Upsetting an upside-down world: Bruno’s reassessment of Aristotelian infinity


  • Pablo Montosa University of Barcelona



Bruno, Aristotle, infinity, morals, substance, mode, relation, privation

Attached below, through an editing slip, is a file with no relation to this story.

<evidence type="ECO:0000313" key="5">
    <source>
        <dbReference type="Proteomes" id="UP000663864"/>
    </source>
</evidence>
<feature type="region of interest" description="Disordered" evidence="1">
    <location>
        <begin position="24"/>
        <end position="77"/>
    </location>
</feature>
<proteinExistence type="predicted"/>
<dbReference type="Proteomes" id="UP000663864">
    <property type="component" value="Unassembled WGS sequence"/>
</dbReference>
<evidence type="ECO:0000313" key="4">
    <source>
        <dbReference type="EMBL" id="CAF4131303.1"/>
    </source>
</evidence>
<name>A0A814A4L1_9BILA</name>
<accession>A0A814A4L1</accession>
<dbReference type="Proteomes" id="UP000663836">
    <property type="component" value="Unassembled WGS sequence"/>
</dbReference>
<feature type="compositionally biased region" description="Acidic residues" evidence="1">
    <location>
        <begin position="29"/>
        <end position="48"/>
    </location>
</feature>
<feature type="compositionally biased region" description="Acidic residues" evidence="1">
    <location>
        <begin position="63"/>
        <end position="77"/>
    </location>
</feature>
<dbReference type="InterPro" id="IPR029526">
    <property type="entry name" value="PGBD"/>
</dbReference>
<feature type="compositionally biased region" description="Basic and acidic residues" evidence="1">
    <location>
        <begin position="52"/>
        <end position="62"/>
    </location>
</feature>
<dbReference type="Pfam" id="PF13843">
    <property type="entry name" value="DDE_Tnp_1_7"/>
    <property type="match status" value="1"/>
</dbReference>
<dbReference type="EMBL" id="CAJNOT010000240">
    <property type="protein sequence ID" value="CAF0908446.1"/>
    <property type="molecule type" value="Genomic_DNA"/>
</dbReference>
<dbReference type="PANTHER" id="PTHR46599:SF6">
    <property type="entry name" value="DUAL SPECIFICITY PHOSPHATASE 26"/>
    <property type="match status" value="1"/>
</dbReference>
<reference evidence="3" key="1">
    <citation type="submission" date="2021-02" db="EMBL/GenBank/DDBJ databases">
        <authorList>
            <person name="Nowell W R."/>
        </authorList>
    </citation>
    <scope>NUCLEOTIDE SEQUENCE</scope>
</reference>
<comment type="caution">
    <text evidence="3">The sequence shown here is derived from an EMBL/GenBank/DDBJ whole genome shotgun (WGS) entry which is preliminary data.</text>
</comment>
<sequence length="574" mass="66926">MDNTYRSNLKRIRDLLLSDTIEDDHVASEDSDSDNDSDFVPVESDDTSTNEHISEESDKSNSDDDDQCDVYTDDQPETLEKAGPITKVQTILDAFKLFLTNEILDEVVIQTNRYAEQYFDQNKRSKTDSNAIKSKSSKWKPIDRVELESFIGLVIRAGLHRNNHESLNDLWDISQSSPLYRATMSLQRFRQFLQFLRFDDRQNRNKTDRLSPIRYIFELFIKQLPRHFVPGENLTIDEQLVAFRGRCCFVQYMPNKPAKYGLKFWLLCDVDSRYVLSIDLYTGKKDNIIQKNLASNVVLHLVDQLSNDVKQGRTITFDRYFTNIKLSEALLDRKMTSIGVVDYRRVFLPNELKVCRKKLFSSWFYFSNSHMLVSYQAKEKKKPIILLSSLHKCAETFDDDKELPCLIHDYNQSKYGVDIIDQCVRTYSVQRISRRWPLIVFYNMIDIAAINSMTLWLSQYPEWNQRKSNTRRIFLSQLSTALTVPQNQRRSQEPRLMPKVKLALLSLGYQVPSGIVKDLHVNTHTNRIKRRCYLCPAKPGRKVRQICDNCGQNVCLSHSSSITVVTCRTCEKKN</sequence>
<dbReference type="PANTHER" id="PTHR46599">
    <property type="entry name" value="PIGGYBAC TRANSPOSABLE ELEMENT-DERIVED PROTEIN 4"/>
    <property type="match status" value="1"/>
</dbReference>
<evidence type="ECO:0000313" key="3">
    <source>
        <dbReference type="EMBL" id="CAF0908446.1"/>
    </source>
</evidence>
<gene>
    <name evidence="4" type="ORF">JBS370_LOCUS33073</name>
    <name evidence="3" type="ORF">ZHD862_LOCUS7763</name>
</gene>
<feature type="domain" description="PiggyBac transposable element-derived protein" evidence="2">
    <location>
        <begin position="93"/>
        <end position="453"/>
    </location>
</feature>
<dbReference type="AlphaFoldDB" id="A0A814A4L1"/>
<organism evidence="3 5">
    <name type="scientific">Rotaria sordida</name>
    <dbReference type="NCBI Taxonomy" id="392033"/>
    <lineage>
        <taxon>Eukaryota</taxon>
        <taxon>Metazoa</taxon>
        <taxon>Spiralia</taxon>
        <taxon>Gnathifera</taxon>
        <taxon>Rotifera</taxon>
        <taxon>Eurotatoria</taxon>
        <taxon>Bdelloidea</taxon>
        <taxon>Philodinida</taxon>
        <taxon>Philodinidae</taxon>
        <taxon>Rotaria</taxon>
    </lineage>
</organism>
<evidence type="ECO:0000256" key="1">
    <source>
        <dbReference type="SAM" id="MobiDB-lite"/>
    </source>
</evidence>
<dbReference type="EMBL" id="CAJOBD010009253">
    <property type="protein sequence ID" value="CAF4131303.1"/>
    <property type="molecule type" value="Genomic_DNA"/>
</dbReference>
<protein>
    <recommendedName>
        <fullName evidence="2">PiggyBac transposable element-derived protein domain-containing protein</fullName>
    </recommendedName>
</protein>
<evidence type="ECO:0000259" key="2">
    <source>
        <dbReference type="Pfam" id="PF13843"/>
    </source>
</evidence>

Between 1584 and 1585, during his stay in London, Bruno published six dialogues in Italian in which he expounded the bulk of his philosophy in a unitary way. Scholars unanimously agree that these six installments can be divided thematically into two distinct parts: the first three present the new cosmology and its ontological and theological principles, while the last three deal with the moral, political and ethical consequences that follow from the former. Thus, the third dialogue, On the Infinite, is the bridge where the passage from the cosmological to the moral sphere takes place. The dialogue presents itself as an open refutation of the Aristotelian finite cosmos. In it, Bruno argues that Aristotle’s main error lies in his rejection of the infinity of the universe. However, if we pay attention to the causes that Bruno deems to motivate such rejection, we will see that these ultimately coincide with the cognitive biases that lead to the assumption of moral universalism. This paper aims to prove that contrary to the established belief Bruno’s critique of morality is not a consequence of his cosmological view but rather that the latter derives from the former. That will cast new light on Bruno’s criticism of Aristotle’s moralized infinity and provide us with a firm criterion for interpreting some of the more idiosyncratic aspects of his cosmology.